Of course, Disney executives and the animation team were heavily involved in the process. "It was a constant back and forth with them," Ramos says. "Maybe we had to go through three rounds of approvals and editing. But ultimately, what came out was a really happy compromise."
Translating an outfit from animation to real life performance also involves accommodating for wardrobe malfunctions that wouldn't arise in cartoon world: like when Queen Elsa unfurls her twisty up-do during that dramatic ice castle transformation.
"In the animation, Elsa's hair just glides over her dress, [but] in real life, that hair is going to get caught in those Swarovski paillettes on her gown!" laughs Ramos. So his team performed numerous tests and determined that a layer of invisible netting over the beading solved that problem. Of course, the bigger issue was how to engineer Elsa's magical quick change. (Running off stage for a dress change in the middle of "Let It Go" would really ruin the pace.)
The costume designer and his team worked for over a year to recreate Elsa's instantaneous and climactic transformation from her coronation dress into the ice-blue, silk georgette gown, complete with head-to-toe snowflake-patterned hand-beading. Ramos researched Japanese Kabuki theater. "They do this big costume change by pulling one thread and the whole costume unfurls and changes into another costume that is underneath," he explains. While also working with longstanding Broadway costume house, Tricorne, the team eventually devised a combination of old "theater tricks" to pull it off. "It's almost like a Transformer costume," Ramos adds.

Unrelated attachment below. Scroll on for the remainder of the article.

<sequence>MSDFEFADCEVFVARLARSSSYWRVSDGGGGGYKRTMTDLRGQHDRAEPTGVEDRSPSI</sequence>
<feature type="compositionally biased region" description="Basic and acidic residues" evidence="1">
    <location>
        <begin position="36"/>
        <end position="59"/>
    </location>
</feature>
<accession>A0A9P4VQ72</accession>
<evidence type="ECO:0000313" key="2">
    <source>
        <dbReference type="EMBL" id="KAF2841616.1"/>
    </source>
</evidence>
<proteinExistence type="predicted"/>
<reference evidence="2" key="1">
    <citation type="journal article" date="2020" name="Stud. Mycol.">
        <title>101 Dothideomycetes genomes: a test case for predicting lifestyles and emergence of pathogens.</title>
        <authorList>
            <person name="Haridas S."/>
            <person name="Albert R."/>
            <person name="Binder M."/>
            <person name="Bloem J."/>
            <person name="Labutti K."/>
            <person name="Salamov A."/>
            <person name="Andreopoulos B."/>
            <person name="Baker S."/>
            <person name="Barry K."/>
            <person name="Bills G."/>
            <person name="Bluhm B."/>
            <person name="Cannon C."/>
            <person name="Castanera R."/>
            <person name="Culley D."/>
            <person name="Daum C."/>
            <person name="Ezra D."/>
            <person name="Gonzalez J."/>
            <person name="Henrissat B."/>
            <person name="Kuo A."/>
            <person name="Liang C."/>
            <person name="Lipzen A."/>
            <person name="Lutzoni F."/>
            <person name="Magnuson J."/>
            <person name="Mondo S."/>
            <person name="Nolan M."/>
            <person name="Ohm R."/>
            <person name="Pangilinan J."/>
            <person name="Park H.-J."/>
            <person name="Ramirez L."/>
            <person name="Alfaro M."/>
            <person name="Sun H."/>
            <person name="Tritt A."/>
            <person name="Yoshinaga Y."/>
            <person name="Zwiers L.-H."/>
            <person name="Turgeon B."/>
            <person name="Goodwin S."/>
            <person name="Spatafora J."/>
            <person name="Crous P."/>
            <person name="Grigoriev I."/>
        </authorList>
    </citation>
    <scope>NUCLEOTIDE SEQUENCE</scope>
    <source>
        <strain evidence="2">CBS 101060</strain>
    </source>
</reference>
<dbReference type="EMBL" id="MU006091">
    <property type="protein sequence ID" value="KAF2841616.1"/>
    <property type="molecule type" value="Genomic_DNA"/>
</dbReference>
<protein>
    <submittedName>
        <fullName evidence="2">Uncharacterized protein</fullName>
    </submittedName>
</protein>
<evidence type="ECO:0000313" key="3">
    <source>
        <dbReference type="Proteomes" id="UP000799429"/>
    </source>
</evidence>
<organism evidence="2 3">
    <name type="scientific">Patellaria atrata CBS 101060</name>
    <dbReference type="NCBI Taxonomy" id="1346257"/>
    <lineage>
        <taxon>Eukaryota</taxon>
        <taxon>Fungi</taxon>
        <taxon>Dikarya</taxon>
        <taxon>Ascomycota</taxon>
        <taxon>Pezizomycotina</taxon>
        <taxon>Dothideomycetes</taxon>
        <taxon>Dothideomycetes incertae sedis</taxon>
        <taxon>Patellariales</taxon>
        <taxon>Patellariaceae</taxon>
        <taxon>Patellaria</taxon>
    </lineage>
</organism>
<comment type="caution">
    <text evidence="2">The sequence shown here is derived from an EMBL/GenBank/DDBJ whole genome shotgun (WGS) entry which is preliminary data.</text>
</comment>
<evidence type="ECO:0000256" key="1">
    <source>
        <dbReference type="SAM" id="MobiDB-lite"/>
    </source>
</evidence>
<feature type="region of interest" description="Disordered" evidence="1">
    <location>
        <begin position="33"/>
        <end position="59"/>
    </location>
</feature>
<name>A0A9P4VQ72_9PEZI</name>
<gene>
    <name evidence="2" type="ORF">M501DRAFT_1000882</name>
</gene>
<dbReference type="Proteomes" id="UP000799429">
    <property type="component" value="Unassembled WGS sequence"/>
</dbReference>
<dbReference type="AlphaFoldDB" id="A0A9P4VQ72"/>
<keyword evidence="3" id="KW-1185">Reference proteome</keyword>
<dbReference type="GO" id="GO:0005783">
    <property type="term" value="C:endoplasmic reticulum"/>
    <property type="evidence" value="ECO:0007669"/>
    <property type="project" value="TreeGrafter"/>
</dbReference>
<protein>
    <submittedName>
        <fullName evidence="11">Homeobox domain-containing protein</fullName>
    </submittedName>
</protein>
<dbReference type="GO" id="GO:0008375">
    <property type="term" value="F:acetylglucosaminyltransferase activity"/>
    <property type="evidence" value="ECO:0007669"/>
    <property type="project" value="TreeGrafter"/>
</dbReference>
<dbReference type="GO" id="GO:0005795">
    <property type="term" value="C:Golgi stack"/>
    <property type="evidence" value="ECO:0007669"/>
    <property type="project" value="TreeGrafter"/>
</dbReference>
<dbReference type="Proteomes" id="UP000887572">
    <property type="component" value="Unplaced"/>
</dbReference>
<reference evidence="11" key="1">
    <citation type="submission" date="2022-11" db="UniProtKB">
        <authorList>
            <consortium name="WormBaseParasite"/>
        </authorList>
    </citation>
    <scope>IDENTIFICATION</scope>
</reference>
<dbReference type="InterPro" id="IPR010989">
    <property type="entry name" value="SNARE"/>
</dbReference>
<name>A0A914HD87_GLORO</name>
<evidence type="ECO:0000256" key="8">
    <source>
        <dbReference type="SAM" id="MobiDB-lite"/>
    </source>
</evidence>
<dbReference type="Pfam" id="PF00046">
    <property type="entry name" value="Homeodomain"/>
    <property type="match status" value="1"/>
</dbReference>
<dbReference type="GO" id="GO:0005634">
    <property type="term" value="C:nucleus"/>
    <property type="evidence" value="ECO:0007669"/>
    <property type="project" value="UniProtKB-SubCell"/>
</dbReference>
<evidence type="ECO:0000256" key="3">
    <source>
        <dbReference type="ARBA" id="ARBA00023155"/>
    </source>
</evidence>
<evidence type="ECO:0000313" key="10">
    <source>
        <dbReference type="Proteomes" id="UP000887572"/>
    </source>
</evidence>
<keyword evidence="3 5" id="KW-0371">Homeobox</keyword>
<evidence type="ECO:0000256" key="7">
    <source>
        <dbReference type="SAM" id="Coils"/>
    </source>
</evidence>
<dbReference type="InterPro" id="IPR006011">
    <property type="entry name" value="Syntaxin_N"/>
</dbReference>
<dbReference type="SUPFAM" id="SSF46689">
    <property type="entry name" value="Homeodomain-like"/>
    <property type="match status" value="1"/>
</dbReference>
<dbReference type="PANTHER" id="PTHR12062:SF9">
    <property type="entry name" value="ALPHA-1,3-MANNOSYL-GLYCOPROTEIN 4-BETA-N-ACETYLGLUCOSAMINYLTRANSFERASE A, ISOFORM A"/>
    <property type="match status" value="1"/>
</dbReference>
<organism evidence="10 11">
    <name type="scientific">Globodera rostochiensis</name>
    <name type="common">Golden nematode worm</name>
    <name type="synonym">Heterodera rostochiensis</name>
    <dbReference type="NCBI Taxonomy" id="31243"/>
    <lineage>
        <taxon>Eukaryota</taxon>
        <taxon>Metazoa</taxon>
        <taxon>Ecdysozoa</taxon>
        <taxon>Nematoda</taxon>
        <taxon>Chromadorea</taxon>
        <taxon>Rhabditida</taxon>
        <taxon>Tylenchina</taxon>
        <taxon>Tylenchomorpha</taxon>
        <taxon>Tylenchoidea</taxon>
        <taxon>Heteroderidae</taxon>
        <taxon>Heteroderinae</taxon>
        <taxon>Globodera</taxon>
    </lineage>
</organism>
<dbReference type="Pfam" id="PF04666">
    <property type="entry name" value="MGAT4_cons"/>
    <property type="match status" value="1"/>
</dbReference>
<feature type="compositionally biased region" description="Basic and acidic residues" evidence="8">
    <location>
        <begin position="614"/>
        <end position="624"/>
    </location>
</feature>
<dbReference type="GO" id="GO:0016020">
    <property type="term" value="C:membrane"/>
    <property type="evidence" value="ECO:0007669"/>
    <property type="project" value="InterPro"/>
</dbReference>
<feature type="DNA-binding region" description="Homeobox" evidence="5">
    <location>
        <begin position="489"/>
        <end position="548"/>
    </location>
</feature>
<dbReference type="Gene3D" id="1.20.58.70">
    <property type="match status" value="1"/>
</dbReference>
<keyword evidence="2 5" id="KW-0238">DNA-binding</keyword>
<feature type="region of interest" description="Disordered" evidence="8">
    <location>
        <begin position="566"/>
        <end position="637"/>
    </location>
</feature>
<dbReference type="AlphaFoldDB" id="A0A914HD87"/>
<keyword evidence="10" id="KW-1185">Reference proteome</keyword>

Amazingly, the spectacular, hand-painted ice queen gown is covertly — and smoothly — packed in under the embroidered coronation dress. "This panel folds here, this panel breaks apart, the skirt of the underdress [has] to weigh enough — it's like physics," he explains. "Also, we needed to put little weights around the hem so that it unfurls at a faster rate. So it's like gravity, fabric knowledge and a lot of engineering."